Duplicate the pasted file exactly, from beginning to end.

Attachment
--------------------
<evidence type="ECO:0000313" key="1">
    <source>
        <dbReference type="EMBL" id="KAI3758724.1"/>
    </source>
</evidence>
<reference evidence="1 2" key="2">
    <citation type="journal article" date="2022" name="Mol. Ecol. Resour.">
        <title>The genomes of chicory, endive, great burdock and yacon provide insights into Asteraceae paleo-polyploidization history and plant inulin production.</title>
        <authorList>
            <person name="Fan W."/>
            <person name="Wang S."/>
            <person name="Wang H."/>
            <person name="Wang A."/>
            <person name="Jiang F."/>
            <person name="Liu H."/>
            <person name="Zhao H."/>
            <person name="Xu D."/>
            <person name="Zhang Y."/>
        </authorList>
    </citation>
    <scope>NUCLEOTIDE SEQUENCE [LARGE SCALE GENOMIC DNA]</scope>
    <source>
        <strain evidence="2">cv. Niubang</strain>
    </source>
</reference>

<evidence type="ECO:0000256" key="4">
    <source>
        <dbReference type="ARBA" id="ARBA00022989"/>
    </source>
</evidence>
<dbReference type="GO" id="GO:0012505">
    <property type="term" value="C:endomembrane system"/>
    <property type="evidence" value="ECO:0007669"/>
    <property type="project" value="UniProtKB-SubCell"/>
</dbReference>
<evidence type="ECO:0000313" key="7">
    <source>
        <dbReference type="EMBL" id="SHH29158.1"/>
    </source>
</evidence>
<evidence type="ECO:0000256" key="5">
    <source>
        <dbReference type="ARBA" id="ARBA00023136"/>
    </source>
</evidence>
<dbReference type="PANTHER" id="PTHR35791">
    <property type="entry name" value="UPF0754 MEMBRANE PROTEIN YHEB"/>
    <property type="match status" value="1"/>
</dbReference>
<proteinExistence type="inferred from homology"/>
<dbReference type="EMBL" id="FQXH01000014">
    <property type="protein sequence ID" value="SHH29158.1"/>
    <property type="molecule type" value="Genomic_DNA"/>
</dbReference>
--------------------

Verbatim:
<evidence type="ECO:0000313" key="1">
    <source>
        <dbReference type="EMBL" id="KAI3758724.1"/>
    </source>
</evidence>
<reference evidence="1 2" key="2">
    <citation type="journal article" date="2022" name="Mol. Ecol. Resour.">
        <title>The genomes of chicory, endive, great burdock and yacon provide insights into Asteraceae paleo-polyploidization history and plant inulin production.</title>
        <authorList>
            <person name="Fan W."/>
            <person name="Wang S."/>
            <person name="Wang H."/>
            <person name="Wang A."/>
            <person name="Jiang F."/>
            <person name="Liu H."/>
            <person name="Zhao H."/>
            <person name="Xu D."/>
            <person name="Zhang Y."/>
        </authorList>
    </citation>
    <scope>NUCLEOTIDE SEQUENCE [LARGE SCALE GENOMIC DNA]</scope>
    <source>
        <strain evidence="2">cv. Niubang</strain>
    </source>
</reference>

<evidence type="ECO:0000256" key="4">
    <source>
        <dbReference type="ARBA" id="ARBA00022989"/>
    </source>
</evidence>
<dbReference type="GO" id="GO:0012505">
    <property type="term" value="C:endomembrane system"/>
    <property type="evidence" value="ECO:0007669"/>
    <property type="project" value="UniProtKB-SubCell"/>
</dbReference>
<evidence type="ECO:0000313" key="7">
    <source>
        <dbReference type="EMBL" id="SHH29158.1"/>
    </source>
</evidence>
<evidence type="ECO:0000256" key="5">
    <source>
        <dbReference type="ARBA" id="ARBA00023136"/>
    </source>
</evidence>
<dbReference type="PANTHER" id="PTHR35791">
    <property type="entry name" value="UPF0754 MEMBRANE PROTEIN YHEB"/>
    <property type="match status" value="1"/>
</dbReference>
<proteinExistence type="inferred from homology"/>
<dbReference type="EMBL" id="FQXH01000014">
    <property type="protein sequence ID" value="SHH29158.1"/>
    <property type="molecule type" value="Genomic_DNA"/>
</dbReference>